LOS ANGELES - California investigators have arrested and charged a man in connection with the shooting of two Los Angeles County sheriff's deputies earlier this month as they sat in their squad car, authorities said Wednesday.
Attempted murder charges were filed against Deonte Lee Murray, 36, District Attorney Jackie Lacey told reporters.
Murray was arrested two weeks ago in connection with a separate carjacking. He pleaded not guilty to charges in both cases during his arraignment Wednesday. He is being held in jail on $6.15 million bail and is due back in court in November.
Murray's attorney, Jack Brennan, did not immediately return an email requesting comment. Murray faces life in state prison if he is convicted.
Sheriff's Homicide Bureau Capt. Kent Wegener, who provided details about the investigation, did not suggest a specific motive for the attack "other than the fact that he obviously hates policemen and he wants them dead."
The deputies suffered head wounds in the Sept. 12 ambush and have since been released from the hospital and are recovering. Sheriff Alex Villanueva said, however, that they face further reconstructive surgeries and that their recoveries will be a long process.
Surveillance video showed a person walking toward the patrol car, which was parked at a Metro rail station in the city of Compton, and firing a handgun through the passenger-side window. The deputies radioed for help despite their wounds.
The deputies, a 31-year-old woman and 24-year-old man who have not been identified publicly, graduated together from the sheriff's academy 14 months ago.
Investigators determined that the suspect fled in a black Mercedes Benz sedan and learned that type of vehicle was stolen in a Sept. 1 carjacking in which the driver was shot. A suspect was identified in the carjacking and photographs were compared to images from the ambush, strengthening a connection to the shooting of the deputies, Wegener said.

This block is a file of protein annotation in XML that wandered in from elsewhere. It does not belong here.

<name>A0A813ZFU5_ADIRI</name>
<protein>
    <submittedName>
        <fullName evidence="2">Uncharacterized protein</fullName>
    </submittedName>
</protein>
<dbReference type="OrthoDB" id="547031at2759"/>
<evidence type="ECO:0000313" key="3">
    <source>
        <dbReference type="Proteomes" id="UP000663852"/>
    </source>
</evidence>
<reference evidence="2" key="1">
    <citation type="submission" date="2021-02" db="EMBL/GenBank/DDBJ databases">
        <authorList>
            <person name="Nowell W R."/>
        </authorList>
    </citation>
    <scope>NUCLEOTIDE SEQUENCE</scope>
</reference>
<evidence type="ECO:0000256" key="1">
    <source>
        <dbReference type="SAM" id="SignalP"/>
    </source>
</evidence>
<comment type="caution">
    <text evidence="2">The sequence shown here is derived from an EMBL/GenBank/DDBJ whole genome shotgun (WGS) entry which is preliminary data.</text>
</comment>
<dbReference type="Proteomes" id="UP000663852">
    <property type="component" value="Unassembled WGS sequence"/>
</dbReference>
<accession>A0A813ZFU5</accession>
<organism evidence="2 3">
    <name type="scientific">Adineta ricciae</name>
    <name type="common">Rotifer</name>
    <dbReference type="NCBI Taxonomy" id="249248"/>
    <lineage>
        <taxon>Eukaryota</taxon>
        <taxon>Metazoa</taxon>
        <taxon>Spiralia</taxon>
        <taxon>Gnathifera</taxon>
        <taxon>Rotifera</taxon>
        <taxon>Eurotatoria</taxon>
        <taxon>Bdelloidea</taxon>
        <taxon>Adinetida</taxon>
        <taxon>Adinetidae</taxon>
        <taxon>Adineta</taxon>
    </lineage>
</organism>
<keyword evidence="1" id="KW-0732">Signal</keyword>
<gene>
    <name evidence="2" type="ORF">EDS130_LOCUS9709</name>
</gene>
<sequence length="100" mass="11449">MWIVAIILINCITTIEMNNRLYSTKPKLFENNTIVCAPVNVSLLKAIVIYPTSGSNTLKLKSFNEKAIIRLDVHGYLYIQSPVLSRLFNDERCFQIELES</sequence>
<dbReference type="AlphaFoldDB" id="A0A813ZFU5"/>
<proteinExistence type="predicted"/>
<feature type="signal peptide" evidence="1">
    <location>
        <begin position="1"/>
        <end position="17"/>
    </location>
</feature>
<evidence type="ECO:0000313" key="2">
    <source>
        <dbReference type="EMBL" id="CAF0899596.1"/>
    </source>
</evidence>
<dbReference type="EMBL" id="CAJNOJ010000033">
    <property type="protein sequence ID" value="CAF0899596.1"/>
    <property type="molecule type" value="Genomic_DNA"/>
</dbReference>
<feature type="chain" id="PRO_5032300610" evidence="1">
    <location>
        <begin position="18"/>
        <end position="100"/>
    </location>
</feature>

On Sept. 15, an investigator spotted the suspect driving another vehicle and attempted to stop him. A gun was thrown out before the suspect abandoned the car in the city of Lynwood. He ran off and was ultimately captured. The black Mercedes was found nearby.
Ballistics testing of the gun - a so-called ghost gun that is homemade and unregistered - discarded during the pursuit showed it was the one used in the attack on the deputies, Wegener said. He also noted that the gun held eight rounds, five short of its capacity, and that five rounds had been fired at the deputies.
Authorities said Murray, a Compton resident, has a criminal history including convictions for sales and possession of narcotics, firearm possession, receiving stolen property, burglary and terrorist threats. Wednesday's criminal complaint includes allegations that he associates with gangs.
The Los Angeles Times first reported Murray's arrest ahead of the news conference.
Compton is among communities near South Los Angeles, an area with a large Black population that has long been a flashpoint for racial tension and mistrust of police.
In recent weeks, demonstrators have marched to protest fatal shootings in the area, where deputies killed a Black man on Aug. 31 and a Black teenager in 2018.
After the ambush, a handful of protesters gathered outside the hospital where the deputies were treated and tried to block the emergency room entrance. Videos from the scene recorded protesters shouting expletives at police and at least one yelling "I hope they ... die."
Wednesday's announcement of the arrest in the shooting of the deputies followed a separate, seemingly unprovoked assault on another law enforcement officer in Southern California.
A Los Angeles police officer was attacked Saturday night inside the Harbor Community police station in San Pedro.
The assailant was recorded on surveillance video as he knocked the officer to the ground inside the station, pistol-whipped him with his own gun and pointed it at his chest. The officer is recovering from his injuries.
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